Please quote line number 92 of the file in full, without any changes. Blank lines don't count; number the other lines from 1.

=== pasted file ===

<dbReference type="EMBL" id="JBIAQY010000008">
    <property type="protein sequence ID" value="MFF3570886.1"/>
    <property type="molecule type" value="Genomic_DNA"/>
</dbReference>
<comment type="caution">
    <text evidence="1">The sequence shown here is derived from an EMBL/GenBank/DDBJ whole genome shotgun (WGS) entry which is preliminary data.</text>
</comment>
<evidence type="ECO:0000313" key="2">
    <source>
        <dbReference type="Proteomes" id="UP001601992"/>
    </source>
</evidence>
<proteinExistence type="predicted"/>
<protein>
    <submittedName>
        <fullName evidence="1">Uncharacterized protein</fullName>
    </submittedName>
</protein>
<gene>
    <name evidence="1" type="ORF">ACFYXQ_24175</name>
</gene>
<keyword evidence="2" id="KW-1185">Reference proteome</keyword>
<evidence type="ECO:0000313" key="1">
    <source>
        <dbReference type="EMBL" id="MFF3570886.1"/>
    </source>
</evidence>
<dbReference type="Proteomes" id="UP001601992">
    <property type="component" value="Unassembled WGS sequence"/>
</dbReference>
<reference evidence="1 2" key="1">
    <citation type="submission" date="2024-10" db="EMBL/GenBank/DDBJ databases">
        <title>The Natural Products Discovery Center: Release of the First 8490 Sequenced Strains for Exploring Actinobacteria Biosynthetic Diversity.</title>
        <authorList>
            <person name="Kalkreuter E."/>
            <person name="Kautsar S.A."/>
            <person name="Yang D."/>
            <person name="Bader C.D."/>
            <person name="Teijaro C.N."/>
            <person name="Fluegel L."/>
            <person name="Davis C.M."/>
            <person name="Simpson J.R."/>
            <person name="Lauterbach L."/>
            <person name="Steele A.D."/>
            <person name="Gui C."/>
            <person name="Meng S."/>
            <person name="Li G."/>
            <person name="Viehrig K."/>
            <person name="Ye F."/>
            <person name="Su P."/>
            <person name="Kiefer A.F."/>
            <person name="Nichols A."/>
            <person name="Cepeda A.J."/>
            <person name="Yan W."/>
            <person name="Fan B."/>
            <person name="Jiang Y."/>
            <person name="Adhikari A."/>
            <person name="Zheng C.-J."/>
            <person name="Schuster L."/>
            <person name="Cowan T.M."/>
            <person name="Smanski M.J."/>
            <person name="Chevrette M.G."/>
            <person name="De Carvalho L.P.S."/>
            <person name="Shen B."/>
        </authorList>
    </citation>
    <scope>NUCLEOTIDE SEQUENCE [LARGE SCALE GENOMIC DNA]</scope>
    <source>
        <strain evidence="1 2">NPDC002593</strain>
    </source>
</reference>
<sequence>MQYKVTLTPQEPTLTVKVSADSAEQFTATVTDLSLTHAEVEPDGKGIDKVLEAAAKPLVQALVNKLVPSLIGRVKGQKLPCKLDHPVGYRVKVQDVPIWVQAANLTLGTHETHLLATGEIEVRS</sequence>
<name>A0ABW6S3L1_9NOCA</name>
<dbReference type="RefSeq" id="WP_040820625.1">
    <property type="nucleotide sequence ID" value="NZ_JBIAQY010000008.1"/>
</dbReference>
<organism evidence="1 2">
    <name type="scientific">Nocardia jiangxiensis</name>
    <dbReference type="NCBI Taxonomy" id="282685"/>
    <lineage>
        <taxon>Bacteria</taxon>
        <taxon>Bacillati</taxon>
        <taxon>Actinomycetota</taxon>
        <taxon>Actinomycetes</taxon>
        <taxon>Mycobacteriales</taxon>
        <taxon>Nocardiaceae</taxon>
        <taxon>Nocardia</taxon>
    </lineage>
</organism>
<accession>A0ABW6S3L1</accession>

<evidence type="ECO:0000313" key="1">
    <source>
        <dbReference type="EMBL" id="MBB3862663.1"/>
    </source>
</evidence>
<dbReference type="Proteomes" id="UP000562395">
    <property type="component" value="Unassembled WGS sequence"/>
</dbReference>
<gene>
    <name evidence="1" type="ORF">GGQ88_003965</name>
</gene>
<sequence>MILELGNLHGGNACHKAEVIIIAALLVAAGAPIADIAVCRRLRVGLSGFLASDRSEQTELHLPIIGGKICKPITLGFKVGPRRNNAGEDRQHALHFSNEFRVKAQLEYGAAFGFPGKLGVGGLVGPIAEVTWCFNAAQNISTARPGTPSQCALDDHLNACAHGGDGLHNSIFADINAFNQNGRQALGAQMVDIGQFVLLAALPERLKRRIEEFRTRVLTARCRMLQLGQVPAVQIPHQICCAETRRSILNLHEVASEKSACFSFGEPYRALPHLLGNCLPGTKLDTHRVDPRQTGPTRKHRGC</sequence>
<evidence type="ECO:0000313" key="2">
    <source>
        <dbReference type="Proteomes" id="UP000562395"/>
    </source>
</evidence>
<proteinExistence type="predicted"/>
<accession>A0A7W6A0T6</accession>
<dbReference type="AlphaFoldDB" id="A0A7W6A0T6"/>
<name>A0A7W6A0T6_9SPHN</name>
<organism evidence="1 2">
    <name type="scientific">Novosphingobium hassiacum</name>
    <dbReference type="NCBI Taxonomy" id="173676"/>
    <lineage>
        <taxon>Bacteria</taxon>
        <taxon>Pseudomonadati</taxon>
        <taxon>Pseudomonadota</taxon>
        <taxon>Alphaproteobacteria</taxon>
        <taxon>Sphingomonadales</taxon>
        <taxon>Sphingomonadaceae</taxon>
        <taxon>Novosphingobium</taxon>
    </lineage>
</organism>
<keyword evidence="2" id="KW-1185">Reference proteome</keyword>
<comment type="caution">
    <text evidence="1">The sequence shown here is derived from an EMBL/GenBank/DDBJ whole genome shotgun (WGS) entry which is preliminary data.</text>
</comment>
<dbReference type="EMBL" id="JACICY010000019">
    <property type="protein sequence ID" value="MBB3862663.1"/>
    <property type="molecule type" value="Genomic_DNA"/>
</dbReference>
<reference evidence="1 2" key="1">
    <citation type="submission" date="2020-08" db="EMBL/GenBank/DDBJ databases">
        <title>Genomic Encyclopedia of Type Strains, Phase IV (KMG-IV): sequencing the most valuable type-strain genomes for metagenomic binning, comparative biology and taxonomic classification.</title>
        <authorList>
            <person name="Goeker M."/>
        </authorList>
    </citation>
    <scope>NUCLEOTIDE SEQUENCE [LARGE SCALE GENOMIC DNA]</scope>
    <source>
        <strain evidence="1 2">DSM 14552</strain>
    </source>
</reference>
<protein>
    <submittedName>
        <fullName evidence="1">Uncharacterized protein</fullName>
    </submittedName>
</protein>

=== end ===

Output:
    <source>